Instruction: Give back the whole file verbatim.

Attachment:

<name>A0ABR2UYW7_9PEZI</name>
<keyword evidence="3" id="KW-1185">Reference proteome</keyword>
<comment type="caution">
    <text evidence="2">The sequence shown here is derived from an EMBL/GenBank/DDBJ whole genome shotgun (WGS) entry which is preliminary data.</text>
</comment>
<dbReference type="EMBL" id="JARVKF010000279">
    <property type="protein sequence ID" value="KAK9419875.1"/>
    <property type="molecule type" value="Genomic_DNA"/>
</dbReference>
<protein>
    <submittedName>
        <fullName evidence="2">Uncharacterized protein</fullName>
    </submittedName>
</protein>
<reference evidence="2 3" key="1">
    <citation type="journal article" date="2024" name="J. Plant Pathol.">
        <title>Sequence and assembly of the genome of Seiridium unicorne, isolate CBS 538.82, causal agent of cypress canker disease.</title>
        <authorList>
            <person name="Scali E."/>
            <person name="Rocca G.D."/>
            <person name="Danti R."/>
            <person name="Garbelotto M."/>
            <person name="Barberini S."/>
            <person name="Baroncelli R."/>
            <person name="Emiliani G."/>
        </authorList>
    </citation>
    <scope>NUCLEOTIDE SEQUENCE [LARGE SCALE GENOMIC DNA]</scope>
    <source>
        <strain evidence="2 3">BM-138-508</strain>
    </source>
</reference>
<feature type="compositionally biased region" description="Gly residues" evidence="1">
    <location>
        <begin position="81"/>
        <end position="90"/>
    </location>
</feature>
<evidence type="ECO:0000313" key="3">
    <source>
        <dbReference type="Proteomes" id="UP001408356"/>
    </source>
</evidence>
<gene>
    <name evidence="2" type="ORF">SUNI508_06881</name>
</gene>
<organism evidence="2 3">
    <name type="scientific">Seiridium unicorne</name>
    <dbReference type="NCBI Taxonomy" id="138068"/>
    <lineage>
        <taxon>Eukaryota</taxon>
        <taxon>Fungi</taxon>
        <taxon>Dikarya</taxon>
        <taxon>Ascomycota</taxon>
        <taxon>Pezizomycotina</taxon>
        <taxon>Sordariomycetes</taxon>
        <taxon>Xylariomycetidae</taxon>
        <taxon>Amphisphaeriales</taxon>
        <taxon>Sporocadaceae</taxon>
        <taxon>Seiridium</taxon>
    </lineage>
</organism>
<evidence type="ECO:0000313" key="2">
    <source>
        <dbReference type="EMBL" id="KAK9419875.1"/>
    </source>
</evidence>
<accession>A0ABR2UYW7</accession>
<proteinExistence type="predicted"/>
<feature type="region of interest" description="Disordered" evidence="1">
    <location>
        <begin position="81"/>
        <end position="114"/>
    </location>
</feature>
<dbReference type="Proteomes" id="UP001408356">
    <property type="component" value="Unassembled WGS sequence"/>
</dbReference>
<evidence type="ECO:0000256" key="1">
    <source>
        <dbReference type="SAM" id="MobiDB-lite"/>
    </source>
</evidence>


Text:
<name>A0ABR2UYW7_9PEZI</name>
<keyword evidence="3" id="KW-1185">Reference proteome</keyword>
<comment type="caution">
    <text evidence="2">The sequence shown here is derived from an EMBL/GenBank/DDBJ whole genome shotgun (WGS) entry which is preliminary data.</text>
</comment>
<dbReference type="EMBL" id="JARVKF010000279">
    <property type="protein sequence ID" value="KAK9419875.1"/>
    <property type="molecule type" value="Genomic_DNA"/>
</dbReference>
<protein>
    <submittedName>
        <fullName evidence="2">Uncharacterized protein</fullName>
    </submittedName>
</protein>
<reference evidence="2 3" key="1">
    <citation type="journal article" date="2024" name="J. Plant Pathol.">
        <title>Sequence and assembly of the genome of Seiridium unicorne, isolate CBS 538.82, causal agent of cypress canker disease.</title>
        <authorList>
            <person name="Scali E."/>
            <person name="Rocca G.D."/>
            <person name="Danti R."/>
            <person name="Garbelotto M."/>
            <person name="Barberini S."/>
            <person name="Baroncelli R."/>
            <person name="Emiliani G."/>
        </authorList>
    </citation>
    <scope>NUCLEOTIDE SEQUENCE [LARGE SCALE GENOMIC DNA]</scope>
    <source>
        <strain evidence="2 3">BM-138-508</strain>
    </source>
</reference>
<feature type="compositionally biased region" description="Gly residues" evidence="1">
    <location>
        <begin position="81"/>
        <end position="90"/>
    </location>
</feature>
<evidence type="ECO:0000313" key="3">
    <source>
        <dbReference type="Proteomes" id="UP001408356"/>
    </source>
</evidence>
<gene>
    <name evidence="2" type="ORF">SUNI508_06881</name>
</gene>
<organism evidence="2 3">
    <name type="scientific">Seiridium unicorne</name>
    <dbReference type="NCBI Taxonomy" id="138068"/>
    <lineage>
        <taxon>Eukaryota</taxon>
        <taxon>Fungi</taxon>
        <taxon>Dikarya</taxon>
        <taxon>Ascomycota</taxon>
        <taxon>Pezizomycotina</taxon>
        <taxon>Sordariomycetes</taxon>
        <taxon>Xylariomycetidae</taxon>
        <taxon>Amphisphaeriales</taxon>
        <taxon>Sporocadaceae</taxon>
        <taxon>Seiridium</taxon>
    </lineage>
</organism>
<evidence type="ECO:0000313" key="2">
    <source>
        <dbReference type="EMBL" id="KAK9419875.1"/>
    </source>
</evidence>
<accession>A0ABR2UYW7</accession>
<proteinExistence type="predicted"/>
<feature type="region of interest" description="Disordered" evidence="1">
    <location>
        <begin position="81"/>
        <end position="114"/>
    </location>
</feature>
<dbReference type="Proteomes" id="UP001408356">
    <property type="component" value="Unassembled WGS sequence"/>
</dbReference>
<evidence type="ECO:0000256" key="1">
    <source>
        <dbReference type="SAM" id="MobiDB-lite"/>
    </source>
</evidence>